Regions to get $900m bonanza
Country WA can expect a Royalties for Regions bonanza of close to $900 million when Premier Colin Barnett brings down the State Budget on Thursday.
With iron ore and other commodities enjoying recent dramatic price rises, the regional fund is set to be $350 million bigger in 2010-2011 than the $514 million it was allocated this financial year.
The fund is drawn from 25 per cent of the State's mining and oil royalties over and above normal budgetary considerations and capped at $1 billion. Unspent money is returned to consolidated revenue.
But as long as the accumulated amount in the fund is below $1 billion, Nationals leader Brendon Grylls can continue to farm out the money to regional projects.
The prospect of a Royalties for Regions windfall prompted shadow treasurer Ben Wyatt to warn against a Nationals spending spree.
"The $1 billion cap basically forces Brendon Grylls to keep spending, particularly in a strong royalties year, because the last thing he wants is to hit the $1 billion cap and then to start losing money back into consolidated revenue," Mr Wyatt said.
He said that with the fund set to explode this financial year, country local governments will be awash with money.
"All the big projects like the Ord and the Pilbara cities, those very worthwhile projects will take significant percentages of that money but there's still going to be a lot of money sloshing around in that fund that over time they'll struggle to spend."
A number of Royalties for Regions programs were deferred this financial year as the global financial crisis bit into commodity prices.
Programs aimed at boosting local government regional infrastructure will now not only be reinstated but boosted. But Mr Grylls was tight-lipped yesterday about new programs for the fund expected to be outlined in Thursday's document.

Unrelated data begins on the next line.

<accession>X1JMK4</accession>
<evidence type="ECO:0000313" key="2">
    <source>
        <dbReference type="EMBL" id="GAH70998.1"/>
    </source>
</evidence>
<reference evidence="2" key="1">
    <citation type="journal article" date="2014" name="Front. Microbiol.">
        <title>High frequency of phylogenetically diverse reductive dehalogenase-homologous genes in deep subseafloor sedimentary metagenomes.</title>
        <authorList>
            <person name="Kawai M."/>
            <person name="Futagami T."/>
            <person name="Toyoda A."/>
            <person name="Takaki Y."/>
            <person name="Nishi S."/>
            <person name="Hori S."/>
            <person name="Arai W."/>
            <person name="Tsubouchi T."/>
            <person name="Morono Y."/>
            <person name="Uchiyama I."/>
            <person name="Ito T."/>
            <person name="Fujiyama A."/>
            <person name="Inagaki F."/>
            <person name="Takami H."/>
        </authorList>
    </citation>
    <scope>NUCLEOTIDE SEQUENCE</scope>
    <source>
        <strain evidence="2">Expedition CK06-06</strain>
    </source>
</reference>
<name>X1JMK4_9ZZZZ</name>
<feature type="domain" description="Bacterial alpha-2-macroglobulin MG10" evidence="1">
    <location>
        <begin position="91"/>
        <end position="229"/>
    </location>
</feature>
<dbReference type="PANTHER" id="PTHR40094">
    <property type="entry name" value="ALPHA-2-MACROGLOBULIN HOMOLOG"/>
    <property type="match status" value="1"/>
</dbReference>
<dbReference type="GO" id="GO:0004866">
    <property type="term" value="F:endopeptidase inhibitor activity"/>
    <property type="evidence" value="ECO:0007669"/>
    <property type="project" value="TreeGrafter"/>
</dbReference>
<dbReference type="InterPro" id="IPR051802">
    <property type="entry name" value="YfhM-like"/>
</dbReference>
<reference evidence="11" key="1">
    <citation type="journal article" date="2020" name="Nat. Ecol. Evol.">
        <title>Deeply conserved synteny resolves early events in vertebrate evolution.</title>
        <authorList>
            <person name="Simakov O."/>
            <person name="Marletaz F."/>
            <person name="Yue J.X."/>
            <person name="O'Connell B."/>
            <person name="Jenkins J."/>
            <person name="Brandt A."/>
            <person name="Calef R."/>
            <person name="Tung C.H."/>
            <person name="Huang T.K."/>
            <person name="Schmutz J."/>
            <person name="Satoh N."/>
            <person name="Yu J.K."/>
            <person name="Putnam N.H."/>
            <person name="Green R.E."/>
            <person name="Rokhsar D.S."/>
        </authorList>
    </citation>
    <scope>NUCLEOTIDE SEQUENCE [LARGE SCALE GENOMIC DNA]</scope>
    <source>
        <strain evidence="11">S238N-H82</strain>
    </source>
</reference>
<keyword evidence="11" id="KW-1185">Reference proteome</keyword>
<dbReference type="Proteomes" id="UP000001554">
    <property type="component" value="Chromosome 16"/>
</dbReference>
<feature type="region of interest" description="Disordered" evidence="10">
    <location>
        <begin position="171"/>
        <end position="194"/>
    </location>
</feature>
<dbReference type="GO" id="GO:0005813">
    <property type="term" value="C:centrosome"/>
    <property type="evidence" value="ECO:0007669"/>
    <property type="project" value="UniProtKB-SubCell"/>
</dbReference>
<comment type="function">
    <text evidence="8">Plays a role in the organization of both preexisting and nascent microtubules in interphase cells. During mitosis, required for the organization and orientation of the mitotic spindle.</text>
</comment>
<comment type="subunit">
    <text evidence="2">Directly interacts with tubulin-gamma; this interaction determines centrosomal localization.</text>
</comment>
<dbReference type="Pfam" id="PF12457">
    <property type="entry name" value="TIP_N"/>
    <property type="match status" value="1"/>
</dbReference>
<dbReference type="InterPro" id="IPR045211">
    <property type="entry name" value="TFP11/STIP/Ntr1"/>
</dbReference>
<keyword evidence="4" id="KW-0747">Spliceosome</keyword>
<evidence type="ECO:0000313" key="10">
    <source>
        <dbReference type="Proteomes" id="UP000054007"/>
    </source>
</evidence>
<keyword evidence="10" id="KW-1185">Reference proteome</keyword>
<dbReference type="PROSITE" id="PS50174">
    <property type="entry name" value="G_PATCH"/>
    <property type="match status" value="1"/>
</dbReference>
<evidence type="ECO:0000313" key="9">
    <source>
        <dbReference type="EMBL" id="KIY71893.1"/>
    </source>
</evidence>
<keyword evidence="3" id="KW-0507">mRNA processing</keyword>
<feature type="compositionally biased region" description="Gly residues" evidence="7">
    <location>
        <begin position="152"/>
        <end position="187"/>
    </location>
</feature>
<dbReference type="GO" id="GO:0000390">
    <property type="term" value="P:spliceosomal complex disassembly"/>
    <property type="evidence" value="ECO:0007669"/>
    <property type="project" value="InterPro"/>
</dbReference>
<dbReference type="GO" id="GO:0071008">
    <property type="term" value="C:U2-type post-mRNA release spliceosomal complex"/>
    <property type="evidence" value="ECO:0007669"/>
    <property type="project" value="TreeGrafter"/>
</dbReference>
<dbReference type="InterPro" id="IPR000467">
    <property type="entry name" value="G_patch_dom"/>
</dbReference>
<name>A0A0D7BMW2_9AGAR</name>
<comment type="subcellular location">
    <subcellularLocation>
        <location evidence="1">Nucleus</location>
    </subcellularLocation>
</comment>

"There's a number of checks and balances that ensures the Royalty for Regions fund is spent in a proper manner," a spokesman for Mr Grylls said.
"We feel sure that the programs that will be announced in the Budget will create a better result for regional Western Australia."
While State Treasury is believed to have built price increases into its mid-year review last December, forecasting a Royalties for Regions fund of $741 million next financial year, prices have continued to move, particularly in the spot market.
Volumes have also been high.
Mining industry analyst Peter Strachan said iron ore prices had jumped from $60 to $100 a tonne with spot prices about $120 a tonne.
"Rio Tinto would be selling quite a bit of its ore at a mix with the ore delivered into China as high as $160 a tonne," Mr Strachan said.
The Royalties for Regions fund could be further boosted by the Barnett Government's push to scrap the discount that has historically been enjoyed by BHP-Billiton and Rio Tinto on their small-particle iron ore "fines".